Spirit Rage (Instinct Ability)

While raging, you can increase the additional damage from Rage from 2 to 3 and change its damage type to negative or positive, instead of the damage type for your weapon or unarmed attack (choose each time you Rage). If you choose to deal negative or positive damage, your weapon or unarmed attack gains the effects of the ghost touch property rune, which makes it more effective against incorporeal creatures, and your Rage action gains the divine and necromancy traits, plus negative or positive, as appropriate.

Specialization Ability7th

When using spirit rage, increase the damage from Rage from 3 to 7. If you have greater weapon specialization, instead increase the damage when using spirit rage to 13.

Raging Resistance9th

You resist negative damage, as well as damage dealt by the attacks and abilities of undead creatures, regardless of the damage type.

PFS StandardSuperstition Instinct

Source Advanced Player's Guide pg. 108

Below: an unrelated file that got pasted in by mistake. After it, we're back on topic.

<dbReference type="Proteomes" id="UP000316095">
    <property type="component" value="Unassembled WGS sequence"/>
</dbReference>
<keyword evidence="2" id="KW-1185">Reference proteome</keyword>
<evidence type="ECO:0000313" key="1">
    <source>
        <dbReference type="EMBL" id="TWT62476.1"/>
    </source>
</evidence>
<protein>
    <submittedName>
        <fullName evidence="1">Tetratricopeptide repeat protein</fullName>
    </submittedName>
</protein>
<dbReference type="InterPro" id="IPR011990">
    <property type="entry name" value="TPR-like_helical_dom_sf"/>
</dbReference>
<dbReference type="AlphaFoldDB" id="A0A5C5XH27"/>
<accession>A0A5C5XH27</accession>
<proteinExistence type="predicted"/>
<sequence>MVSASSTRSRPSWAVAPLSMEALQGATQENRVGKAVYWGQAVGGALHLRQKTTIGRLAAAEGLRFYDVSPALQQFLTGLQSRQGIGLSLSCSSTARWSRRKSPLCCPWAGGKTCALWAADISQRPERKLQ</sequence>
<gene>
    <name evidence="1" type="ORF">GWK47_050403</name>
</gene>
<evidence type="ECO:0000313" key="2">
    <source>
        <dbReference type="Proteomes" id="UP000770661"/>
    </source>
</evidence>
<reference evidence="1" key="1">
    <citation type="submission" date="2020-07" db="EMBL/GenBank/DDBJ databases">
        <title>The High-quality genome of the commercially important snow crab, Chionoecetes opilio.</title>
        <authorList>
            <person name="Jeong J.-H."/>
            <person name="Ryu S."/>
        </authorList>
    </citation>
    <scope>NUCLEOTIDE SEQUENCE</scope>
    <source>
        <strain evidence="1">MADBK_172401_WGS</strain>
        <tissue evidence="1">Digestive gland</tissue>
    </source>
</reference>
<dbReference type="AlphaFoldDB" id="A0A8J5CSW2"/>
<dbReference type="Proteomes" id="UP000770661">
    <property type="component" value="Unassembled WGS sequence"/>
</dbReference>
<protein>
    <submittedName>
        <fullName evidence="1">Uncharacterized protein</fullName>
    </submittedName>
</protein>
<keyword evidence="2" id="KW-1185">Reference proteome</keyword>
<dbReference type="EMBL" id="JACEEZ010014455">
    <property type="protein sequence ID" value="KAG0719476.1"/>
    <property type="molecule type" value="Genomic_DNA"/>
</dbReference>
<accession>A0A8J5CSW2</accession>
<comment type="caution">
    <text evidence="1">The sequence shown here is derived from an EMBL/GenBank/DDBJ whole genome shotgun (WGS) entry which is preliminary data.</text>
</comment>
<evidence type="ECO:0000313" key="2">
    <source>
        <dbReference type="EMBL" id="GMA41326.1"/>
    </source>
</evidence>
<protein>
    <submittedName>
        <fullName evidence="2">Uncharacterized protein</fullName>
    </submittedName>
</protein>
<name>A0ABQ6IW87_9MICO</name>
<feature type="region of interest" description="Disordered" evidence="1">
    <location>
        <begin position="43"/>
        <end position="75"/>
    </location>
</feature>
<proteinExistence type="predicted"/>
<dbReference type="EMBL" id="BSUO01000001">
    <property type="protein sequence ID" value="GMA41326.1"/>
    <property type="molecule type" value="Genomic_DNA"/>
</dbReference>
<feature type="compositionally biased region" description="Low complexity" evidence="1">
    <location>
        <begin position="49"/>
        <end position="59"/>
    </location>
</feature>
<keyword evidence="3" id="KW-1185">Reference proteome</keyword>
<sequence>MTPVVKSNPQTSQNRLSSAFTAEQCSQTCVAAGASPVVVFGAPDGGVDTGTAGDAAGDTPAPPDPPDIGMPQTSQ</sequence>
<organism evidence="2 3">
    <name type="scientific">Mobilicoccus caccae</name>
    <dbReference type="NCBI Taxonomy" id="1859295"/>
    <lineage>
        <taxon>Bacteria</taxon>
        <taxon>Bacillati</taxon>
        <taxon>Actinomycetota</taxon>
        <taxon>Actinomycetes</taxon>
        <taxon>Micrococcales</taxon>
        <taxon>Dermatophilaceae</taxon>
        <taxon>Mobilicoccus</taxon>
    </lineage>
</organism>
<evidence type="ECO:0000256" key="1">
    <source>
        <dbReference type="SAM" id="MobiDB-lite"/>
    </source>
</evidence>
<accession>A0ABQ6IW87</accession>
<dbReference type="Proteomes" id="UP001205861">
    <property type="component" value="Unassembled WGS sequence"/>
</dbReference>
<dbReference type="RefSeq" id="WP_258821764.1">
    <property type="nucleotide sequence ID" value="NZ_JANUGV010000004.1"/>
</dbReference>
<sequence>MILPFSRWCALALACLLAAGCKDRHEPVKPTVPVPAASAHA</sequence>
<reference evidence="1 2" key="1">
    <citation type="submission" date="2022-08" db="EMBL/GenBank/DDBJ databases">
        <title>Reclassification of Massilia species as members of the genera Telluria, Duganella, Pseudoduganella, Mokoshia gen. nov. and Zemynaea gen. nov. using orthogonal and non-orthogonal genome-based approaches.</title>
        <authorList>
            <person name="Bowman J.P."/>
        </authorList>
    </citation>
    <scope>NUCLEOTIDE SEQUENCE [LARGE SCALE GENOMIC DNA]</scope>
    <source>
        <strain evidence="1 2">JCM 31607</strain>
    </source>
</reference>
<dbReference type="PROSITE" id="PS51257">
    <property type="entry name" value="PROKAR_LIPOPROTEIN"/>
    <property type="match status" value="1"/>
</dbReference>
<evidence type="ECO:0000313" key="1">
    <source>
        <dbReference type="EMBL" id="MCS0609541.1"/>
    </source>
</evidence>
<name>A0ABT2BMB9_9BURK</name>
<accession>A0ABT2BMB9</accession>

PFS Note Given the slightly relaxed rules around edicts and anathema in Society play, a barbarian with the superstition instinct can benefit from spells and magic items if they are an unavoidable part of a Society adventure, such as if a scenario assumes the PCs are transported to their mission location via a teleport spell, or if an adventure requires that all PCs participate in a magical ritual.

A deep distrust of magic drives you to forgo and counter the metaphysical nonsense of spellcasters. Whether you're a member of a superstitious family or culture that distrusts magic, a warrior in constant battle against wizards and witches, a survivor of a magical accident that instilled an intense aversion in your mind and body, or a scion of a bloodline known for its magic resistance, your rage is inimical to magic. This makes you an excellent mage hunter but slow to trust practitioners of magical arts. Your extremely restrictive anathema grants you powers beyond those of other instincts.